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Time Has Come for Senior Republicans to Save America’s Principles and Stature

Time Has Come for Senior Republicans to Save America’s Principles and Stature

Wednesday, 11 November, 2020 - 06:15

What we have seen in the November 3rd US Elections, is exciting but by no way surprising. What has happened since the beginning of the 2016 Election campaign has been the emergence of a groundswell of radicalism within both the Republican and Democratic parties. This groundswell took the shape of impressive performances by candidates who don’t possess the conventional attributes of potential presidents.


At that time, the main Democratic rivals were Hillary Clinton, who eventually became the first woman to be nominated by one of the two major parties, and Bernie Sanders who was the first Jew and first Socialist to compete for the nomination of the Democratic Party of which he was not actually a member, but an ally. As we know Clinton won the race but could not win overall Sanders’ votes which were more than % 40 of the total.


In the Republican camp, most candidates were right-wing conservatives keen to attract the support of Christian conservatives, nationalist protectionists, and inward-looking isolationists. Here too the front-runner was the billionaire businessman Donald Trump who was never elected to a political office; and among the also-rans was Ben Carson, an ultra-conservative Afro-American brain surgeon. Trump won the party nomination, and eventually defeated Hillary Clinton by winning the Electoral Vote despite trailing in the Popular Vote by around 2.8 m votes.


This was the atmosphere of the 2016 campaign, and the radical foretaste of acute party politics and Trump’s policies.


Hillary Clinton was a bitter pill to swallow for the Democrats after enjoying 8 years in power under Barack Obama, but what proved to be even worse was the way in which Trump stuck to his populist electoral program throughout the last 4 years. This led many commentators to claim that Trump governed with the mentality and tactics of a ‘party candidate’ rather than a ‘national president’ for all Americans. Indeed, Trump carried out foreign policy in a stridently unilateralist manner that was uncomfortable even to Washington’s closest allies; just to remain loyal to his populist slogans that satisfied the instincts of his voters.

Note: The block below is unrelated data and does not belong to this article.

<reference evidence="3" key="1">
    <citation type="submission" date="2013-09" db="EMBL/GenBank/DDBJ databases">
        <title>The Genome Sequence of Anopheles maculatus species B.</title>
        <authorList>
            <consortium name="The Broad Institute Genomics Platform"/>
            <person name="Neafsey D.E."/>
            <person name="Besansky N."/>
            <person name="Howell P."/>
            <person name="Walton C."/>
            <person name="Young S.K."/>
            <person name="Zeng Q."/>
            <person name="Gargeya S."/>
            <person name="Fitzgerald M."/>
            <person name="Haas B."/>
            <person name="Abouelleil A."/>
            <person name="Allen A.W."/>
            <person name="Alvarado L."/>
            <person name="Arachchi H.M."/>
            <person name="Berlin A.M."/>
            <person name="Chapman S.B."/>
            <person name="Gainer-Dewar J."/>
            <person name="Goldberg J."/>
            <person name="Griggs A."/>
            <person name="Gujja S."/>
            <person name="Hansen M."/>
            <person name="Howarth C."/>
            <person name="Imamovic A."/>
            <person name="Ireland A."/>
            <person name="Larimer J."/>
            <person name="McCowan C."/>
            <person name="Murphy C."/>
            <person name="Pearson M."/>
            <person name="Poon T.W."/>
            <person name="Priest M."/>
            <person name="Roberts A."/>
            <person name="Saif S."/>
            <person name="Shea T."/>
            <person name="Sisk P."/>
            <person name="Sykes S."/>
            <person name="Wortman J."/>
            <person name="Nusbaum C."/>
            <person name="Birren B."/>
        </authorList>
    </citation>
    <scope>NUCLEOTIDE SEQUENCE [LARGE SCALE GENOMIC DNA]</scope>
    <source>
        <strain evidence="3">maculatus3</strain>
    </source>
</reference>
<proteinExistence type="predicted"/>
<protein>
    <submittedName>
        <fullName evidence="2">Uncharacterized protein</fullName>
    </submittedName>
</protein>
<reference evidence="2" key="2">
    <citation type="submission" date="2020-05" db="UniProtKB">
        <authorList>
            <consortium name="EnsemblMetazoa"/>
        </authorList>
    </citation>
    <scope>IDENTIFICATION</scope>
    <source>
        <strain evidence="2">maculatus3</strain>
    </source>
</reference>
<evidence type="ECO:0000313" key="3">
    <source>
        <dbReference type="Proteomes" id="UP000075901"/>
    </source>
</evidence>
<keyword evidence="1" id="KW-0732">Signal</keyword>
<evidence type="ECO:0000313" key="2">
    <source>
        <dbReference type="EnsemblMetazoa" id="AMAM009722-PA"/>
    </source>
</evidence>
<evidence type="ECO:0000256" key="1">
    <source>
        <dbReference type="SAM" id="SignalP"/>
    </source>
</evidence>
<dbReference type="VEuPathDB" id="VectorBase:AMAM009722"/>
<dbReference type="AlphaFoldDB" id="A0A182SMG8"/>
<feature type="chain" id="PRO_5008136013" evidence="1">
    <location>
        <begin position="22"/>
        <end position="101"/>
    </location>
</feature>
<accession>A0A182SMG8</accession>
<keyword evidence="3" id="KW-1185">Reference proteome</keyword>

Internally, his policies were no less populist, as he remained a ‘party candidate’ only interested in cementing his partisan based (base) and radicalizing it further, instead of seeking broad national agreements. Thus, between ‘conspiracy theories’ here, and ‘fake news’ and endless fights with the media there, Washington spent the past 4 years enduring a ‘dialogue of the deaf’.


No doubt, that in the short term, the economic policy of Trump’s populist agenda proved to be very rewarding. For anyone who understands basic economics, short-term speculations, is profitable, as are protectionism putting pressure on trading partners.


However, the free market economy cannot survive long-term protectionism and pressures imposed on partners and allies; but are built on the free movement of goods, people and services. Thus, if the small business sectors benefited from the first 3 years of the Trump Presidency, the ‘bubble’ created by this boom would burst when major US businesses suffer acute crises as a result of losing their global competitiveness.


Then, all of a sudden Covid-19 hit America last January, ushering lots of calculations.